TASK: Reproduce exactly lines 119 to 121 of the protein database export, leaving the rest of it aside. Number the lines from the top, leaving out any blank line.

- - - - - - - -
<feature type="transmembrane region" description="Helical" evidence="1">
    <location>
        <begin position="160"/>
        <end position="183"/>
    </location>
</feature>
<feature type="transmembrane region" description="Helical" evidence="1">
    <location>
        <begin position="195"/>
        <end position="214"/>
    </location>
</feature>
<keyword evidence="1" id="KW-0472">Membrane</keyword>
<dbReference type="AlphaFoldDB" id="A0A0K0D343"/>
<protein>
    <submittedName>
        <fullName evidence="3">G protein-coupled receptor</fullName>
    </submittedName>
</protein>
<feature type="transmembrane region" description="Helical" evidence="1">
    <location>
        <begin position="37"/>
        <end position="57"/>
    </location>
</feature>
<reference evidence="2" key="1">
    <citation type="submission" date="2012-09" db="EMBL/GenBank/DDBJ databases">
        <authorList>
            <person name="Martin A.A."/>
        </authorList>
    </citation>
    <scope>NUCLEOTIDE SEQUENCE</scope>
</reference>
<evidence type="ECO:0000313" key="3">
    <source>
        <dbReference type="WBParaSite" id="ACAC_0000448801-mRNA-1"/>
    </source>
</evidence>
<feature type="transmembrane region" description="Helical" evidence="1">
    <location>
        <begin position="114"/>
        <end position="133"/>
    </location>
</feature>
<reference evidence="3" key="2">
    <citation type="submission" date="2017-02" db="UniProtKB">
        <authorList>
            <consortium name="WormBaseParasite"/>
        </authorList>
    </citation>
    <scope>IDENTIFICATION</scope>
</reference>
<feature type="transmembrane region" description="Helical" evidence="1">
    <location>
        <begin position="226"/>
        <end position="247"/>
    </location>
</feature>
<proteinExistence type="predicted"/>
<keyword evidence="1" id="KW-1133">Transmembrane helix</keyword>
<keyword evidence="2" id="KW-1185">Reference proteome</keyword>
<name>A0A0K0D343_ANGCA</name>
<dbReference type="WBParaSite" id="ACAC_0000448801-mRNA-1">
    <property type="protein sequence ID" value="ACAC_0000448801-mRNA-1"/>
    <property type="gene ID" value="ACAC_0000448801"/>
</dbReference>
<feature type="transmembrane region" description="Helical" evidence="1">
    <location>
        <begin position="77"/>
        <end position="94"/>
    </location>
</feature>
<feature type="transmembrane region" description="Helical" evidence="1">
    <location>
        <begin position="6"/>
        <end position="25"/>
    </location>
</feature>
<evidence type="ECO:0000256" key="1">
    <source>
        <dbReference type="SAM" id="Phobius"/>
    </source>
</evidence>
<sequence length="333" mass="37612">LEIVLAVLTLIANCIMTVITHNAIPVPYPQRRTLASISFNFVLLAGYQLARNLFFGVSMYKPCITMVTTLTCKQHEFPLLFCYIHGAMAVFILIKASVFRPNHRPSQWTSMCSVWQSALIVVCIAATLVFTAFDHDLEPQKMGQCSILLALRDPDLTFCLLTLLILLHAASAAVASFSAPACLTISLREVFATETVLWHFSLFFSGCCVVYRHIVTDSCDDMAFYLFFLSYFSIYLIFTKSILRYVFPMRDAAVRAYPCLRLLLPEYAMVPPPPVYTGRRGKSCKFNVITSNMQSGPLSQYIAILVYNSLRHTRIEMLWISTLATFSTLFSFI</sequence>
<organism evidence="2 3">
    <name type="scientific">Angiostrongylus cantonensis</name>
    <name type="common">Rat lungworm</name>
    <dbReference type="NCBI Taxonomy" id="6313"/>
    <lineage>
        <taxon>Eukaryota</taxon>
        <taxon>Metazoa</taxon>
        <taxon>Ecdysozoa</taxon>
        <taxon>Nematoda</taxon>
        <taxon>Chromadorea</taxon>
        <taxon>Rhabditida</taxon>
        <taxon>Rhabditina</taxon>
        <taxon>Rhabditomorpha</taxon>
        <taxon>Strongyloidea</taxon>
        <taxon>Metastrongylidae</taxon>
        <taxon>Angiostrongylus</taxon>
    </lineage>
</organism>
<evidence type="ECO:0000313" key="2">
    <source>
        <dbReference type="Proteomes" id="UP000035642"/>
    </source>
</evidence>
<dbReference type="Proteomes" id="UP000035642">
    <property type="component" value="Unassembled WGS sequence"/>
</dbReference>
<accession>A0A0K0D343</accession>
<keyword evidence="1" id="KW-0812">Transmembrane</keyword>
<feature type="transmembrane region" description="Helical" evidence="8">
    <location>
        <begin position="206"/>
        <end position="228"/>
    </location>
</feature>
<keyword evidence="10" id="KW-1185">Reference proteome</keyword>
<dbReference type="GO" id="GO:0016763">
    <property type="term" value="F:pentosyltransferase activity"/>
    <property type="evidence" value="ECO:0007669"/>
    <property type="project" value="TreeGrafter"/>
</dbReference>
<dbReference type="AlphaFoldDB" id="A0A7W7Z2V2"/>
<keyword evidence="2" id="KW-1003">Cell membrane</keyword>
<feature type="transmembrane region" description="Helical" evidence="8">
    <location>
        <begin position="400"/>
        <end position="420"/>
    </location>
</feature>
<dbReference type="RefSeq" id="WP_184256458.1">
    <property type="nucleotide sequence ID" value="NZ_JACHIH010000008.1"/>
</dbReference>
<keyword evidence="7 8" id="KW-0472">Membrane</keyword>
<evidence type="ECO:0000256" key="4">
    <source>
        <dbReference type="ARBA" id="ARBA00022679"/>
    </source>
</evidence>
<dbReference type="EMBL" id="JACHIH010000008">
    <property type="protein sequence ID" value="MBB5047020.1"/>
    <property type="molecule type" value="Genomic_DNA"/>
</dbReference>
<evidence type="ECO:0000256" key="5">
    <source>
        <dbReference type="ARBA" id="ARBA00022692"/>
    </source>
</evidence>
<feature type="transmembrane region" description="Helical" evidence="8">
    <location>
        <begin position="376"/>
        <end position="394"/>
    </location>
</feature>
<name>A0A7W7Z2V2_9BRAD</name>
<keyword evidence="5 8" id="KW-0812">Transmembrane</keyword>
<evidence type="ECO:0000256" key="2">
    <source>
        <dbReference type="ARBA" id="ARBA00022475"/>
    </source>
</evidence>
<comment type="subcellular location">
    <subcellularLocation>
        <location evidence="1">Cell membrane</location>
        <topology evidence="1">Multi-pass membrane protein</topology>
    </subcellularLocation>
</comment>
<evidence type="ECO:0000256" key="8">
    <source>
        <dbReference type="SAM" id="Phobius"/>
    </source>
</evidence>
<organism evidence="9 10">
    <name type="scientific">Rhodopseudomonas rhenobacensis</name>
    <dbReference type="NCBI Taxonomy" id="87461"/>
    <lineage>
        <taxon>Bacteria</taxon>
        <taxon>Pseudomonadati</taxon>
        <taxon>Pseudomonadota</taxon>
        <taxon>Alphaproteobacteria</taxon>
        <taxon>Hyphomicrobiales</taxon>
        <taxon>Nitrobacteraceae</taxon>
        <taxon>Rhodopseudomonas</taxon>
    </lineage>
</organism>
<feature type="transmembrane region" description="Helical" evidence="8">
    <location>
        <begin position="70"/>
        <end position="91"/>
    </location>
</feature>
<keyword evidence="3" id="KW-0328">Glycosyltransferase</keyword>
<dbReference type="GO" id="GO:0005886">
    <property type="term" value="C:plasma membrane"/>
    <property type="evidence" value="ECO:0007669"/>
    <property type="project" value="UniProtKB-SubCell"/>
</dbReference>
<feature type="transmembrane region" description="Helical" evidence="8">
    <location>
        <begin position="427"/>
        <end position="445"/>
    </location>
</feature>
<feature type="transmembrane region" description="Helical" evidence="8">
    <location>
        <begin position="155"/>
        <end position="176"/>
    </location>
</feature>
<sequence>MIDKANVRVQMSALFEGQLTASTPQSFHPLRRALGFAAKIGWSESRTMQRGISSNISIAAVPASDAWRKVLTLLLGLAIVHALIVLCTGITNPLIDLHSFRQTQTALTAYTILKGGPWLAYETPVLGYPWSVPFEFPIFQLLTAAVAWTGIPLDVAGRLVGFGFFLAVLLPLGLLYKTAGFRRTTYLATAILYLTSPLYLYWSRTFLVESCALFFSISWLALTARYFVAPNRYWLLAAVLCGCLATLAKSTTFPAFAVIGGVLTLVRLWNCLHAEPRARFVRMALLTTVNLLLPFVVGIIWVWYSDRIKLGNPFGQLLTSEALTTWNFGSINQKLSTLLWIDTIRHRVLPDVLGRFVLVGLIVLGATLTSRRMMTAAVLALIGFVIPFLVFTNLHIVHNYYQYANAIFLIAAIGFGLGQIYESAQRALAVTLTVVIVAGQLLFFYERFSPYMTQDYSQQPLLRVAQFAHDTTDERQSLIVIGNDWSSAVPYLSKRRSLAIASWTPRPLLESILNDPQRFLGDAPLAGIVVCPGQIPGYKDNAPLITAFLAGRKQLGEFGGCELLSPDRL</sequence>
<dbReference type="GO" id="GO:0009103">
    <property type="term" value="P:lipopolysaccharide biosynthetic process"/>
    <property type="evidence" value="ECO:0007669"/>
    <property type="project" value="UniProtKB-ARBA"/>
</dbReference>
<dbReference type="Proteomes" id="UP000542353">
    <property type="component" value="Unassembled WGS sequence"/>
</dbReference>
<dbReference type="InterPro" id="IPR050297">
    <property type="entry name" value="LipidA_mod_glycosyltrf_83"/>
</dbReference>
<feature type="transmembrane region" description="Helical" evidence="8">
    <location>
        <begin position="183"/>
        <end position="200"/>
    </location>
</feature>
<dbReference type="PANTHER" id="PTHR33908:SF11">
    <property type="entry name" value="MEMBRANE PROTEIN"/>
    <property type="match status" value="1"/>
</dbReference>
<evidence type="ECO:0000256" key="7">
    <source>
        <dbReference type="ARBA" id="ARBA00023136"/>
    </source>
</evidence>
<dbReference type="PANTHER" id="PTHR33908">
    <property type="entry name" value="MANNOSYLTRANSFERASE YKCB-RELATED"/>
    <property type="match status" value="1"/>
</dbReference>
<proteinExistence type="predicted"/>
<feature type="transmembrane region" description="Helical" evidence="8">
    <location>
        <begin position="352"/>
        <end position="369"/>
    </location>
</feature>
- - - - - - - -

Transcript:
<keyword evidence="10" id="KW-1185">Reference proteome</keyword>
<dbReference type="GO" id="GO:0016763">
    <property type="term" value="F:pentosyltransferase activity"/>